For Veldman an essential challenge was to depict cubism in movement, 'by layering different dynamics and styles, and playing with light and shadow'. The light square of the set, surrounded by varying degrees of darkness, played so simply to this cubist intention, as did the insertion progressively of three mirrored shards into the square's centre during the second half of the drama. In contrast with the rich array of colours in Kats-Chernin's tango-influenced score, with its careful movement transitions, Veldman, in collaboration with set designer Kimie Nakano and lighting by Ben Ormerod, has most effectively represented something monochromatic, angular, even fragmented.

Kats-Chernin's score was inspiringly realised by a septet of London musicians, led by Alexandra Wood, and conducted by Rambert's music director, Paul Hoskins. There were a few minor tweaks to the Townsville score, including sixteen additional bars when the first shard descends, some changes to dynamic levels, and a reduction in the extent of the saxophone's melody in 'Cubic Counterpoint' to heighten the rawly rhythmic effect Veldman sought for the dancers in this central movement.

Fresh from the Berlin premiere of her opera for children, Snow White and the 77 Dwarves, Kats-Chernin managed to take in Three Dancers' final rehearsal, and commented, in interview, on Veldman's 'very elegant, exquisite and exact' choreography. She also noted the stark contrasts in colour between her score and the austere set and costumes, which create an effect almost of 'a black-and-white film'.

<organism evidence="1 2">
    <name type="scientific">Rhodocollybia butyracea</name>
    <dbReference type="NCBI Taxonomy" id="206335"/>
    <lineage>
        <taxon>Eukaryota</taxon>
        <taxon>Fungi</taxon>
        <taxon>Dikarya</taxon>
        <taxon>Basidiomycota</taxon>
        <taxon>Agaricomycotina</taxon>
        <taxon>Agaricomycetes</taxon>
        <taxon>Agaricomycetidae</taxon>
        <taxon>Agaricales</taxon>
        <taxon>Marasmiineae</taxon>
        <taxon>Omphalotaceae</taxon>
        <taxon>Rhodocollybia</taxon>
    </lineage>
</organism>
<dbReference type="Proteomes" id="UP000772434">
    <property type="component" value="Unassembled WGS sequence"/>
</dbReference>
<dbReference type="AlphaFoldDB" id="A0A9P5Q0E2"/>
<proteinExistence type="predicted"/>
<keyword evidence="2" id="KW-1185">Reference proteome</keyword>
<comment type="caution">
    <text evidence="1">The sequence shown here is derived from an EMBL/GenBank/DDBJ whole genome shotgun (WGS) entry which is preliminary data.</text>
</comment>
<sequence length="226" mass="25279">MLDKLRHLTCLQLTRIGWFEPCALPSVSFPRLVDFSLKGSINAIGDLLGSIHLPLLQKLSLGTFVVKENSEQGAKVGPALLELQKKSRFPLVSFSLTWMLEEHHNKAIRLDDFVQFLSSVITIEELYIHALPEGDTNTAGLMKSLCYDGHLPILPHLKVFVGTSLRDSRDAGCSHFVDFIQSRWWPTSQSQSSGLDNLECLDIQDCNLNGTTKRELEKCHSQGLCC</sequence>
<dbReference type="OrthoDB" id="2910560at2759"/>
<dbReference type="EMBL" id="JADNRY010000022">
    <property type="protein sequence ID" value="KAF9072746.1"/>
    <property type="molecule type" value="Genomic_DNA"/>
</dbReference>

And the symbolism of trios? Kats-Chernin observes that in the choreographed version the musicians are off-stage, so the visual element of the instrumentation is lacking. 'Whether trios, duos or quartets might not be as apparent as when the piece is played in a concert setting', she comments, 'for it is the choreography that holds the focus of the audience'.

While visual, dance and musical aspects all have their trio symbolisms, 'they pursue their different paths, drawn by the creators' instincts', she explains. So, just as Veldman did not want any narrative implied by Picasso's picture to become a narrative for the dancers, so, too, Kats-Chernin does not expect the dancers to play out any implied narrative of the music. 'Veldman has done a brilliant job', she concludes.

After its London season, Three Dancers moves with Rambert to play in Bath, Edinburgh, Newcastle, Aberdeen, before reaching Nottingham in late February 2016. Meanwhile, the work's concert version gains its British premiere on 25 November, at the Wimbledon Music Festival, the initiating commissioner of this grand venture. Further performances will occur next year at festivals in Alaska, Washington state and Texas.

Further links

Elena Kats-Chernin - AMC profile (biography, recordings, events, articles)
The Rambert website - all tour dates and locations
The Three Dancers ballet, Sadler's Wells, London 3-7 November: AMC Calendar - see also the Sadler's Wells website

Subjects discussed by this article:

Malcolm Gillies is a London-based musicologist.